November 8, 1944

Today was another day of tension and anxiety, as the Nips continued with their surprise raids on buildings and shanty areas. They hounded us to give them the rest of our money, and over the P.A. system we were reminded constantly that if we were caught with more than fifty pesos, we would be severely punished.

Internee Shylocks continued to act as contact men to purchase beans, rice, sugar, and cigarettes from Japanese soldiers and Filipino garbage men. Their risk was great, and so were their profits. One of these piratical traders boasted that he had made over sixty thousand pesos in the last few months. In exchange for a few pounds of beans, rice, cigarettes, or sugar, they received diamonds, wrist watches, expensive jewelry, fountain pens, dollars, and Philippine pesos. No one traded with Mickey Mouse any more. Even the Japanese soldier had lost faith in the occupational currency.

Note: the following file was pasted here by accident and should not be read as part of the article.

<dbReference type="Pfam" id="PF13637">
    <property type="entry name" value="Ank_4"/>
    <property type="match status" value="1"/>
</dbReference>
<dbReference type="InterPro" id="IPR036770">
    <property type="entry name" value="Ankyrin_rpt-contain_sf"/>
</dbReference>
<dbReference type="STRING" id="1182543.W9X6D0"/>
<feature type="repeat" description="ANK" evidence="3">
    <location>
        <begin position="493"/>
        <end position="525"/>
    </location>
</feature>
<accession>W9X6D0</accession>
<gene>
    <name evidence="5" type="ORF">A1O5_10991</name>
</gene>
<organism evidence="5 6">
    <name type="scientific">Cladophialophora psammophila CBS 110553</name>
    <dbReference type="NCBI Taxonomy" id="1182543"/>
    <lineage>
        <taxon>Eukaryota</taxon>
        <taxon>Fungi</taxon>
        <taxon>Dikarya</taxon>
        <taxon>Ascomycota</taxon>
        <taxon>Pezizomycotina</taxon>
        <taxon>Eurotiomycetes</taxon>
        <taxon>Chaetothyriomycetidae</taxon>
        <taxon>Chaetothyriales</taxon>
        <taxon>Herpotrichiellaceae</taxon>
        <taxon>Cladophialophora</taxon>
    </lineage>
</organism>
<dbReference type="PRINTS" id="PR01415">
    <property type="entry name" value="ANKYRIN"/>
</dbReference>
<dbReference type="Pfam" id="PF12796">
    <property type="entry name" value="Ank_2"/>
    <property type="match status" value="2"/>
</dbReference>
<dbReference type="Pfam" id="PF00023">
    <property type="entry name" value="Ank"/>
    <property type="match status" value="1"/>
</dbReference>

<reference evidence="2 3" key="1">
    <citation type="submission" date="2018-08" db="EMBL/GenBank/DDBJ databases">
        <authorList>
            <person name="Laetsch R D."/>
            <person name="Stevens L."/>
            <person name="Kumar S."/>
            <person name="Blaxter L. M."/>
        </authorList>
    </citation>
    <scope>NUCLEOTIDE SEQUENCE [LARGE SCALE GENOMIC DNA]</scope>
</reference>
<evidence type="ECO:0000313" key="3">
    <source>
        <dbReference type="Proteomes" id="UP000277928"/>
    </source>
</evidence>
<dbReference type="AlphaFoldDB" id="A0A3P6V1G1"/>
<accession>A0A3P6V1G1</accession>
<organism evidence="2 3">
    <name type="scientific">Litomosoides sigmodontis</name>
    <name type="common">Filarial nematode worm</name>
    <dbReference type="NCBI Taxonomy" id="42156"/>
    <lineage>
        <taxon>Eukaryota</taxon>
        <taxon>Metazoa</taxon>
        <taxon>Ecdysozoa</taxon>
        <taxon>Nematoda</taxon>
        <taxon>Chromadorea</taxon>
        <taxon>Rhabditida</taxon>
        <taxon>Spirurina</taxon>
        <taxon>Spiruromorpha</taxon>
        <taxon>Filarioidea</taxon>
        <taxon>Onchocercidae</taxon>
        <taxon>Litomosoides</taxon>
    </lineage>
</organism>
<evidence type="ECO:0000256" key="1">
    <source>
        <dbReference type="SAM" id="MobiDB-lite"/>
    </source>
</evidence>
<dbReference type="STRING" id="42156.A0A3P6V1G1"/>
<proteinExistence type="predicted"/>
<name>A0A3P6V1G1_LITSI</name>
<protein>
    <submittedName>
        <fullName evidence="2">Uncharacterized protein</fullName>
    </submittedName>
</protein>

The number four typhoon signal was up, and worried shanty owners were tying their shacks to stakes and trees and praying that their homes would withstand the storm. By nightfall, the wind had turned to a shrieking gale, and the driving rain lashed against our windows and balcony doors. I pitied the shanty dwellers in their frail homes during a storm like this.

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